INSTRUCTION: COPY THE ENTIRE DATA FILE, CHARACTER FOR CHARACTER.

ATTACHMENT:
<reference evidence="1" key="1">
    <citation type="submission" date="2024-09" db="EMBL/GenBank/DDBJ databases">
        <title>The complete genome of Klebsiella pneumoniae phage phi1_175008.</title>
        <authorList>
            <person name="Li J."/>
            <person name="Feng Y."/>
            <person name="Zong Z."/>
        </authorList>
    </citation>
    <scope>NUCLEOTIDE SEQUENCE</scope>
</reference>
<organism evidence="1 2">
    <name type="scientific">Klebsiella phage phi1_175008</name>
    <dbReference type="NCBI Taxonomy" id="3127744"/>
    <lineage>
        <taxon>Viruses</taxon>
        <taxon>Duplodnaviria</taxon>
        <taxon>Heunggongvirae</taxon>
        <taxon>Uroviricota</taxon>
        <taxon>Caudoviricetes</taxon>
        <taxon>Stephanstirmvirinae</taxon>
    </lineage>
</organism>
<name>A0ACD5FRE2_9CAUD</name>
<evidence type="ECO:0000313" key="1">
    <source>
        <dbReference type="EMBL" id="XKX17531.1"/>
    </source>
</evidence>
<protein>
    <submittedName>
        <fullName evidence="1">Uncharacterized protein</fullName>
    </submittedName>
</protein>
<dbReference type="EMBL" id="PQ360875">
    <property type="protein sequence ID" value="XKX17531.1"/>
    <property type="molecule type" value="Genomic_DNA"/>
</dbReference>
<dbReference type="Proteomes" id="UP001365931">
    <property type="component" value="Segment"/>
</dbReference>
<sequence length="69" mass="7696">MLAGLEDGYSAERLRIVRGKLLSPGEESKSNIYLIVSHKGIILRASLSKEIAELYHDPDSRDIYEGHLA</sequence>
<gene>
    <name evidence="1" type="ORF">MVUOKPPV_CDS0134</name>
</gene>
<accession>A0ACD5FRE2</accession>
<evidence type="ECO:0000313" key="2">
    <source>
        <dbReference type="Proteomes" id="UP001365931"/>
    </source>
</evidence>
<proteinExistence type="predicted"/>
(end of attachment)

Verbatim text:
<reference evidence="1" key="1">
    <citation type="submission" date="2024-09" db="EMBL/GenBank/DDBJ databases">
        <title>The complete genome of Klebsiella pneumoniae phage phi1_175008.</title>
        <authorList>
            <person name="Li J."/>
            <person name="Feng Y."/>
            <person name="Zong Z."/>
        </authorList>
    </citation>
    <scope>NUCLEOTIDE SEQUENCE</scope>
</reference>
<organism evidence="1 2">
    <name type="scientific">Klebsiella phage phi1_175008</name>
    <dbReference type="NCBI Taxonomy" id="3127744"/>
    <lineage>
        <taxon>Viruses</taxon>
        <taxon>Duplodnaviria</taxon>
        <taxon>Heunggongvirae</taxon>
        <taxon>Uroviricota</taxon>
        <taxon>Caudoviricetes</taxon>
        <taxon>Stephanstirmvirinae</taxon>
    </lineage>
</organism>
<name>A0ACD5FRE2_9CAUD</name>
<evidence type="ECO:0000313" key="1">
    <source>
        <dbReference type="EMBL" id="XKX17531.1"/>
    </source>
</evidence>
<protein>
    <submittedName>
        <fullName evidence="1">Uncharacterized protein</fullName>
    </submittedName>
</protein>
<dbReference type="EMBL" id="PQ360875">
    <property type="protein sequence ID" value="XKX17531.1"/>
    <property type="molecule type" value="Genomic_DNA"/>
</dbReference>
<dbReference type="Proteomes" id="UP001365931">
    <property type="component" value="Segment"/>
</dbReference>
<sequence length="69" mass="7696">MLAGLEDGYSAERLRIVRGKLLSPGEESKSNIYLIVSHKGIILRASLSKEIAELYHDPDSRDIYEGHLA</sequence>
<gene>
    <name evidence="1" type="ORF">MVUOKPPV_CDS0134</name>
</gene>
<accession>A0ACD5FRE2</accession>
<evidence type="ECO:0000313" key="2">
    <source>
        <dbReference type="Proteomes" id="UP001365931"/>
    </source>
</evidence>
<proteinExistence type="predicted"/>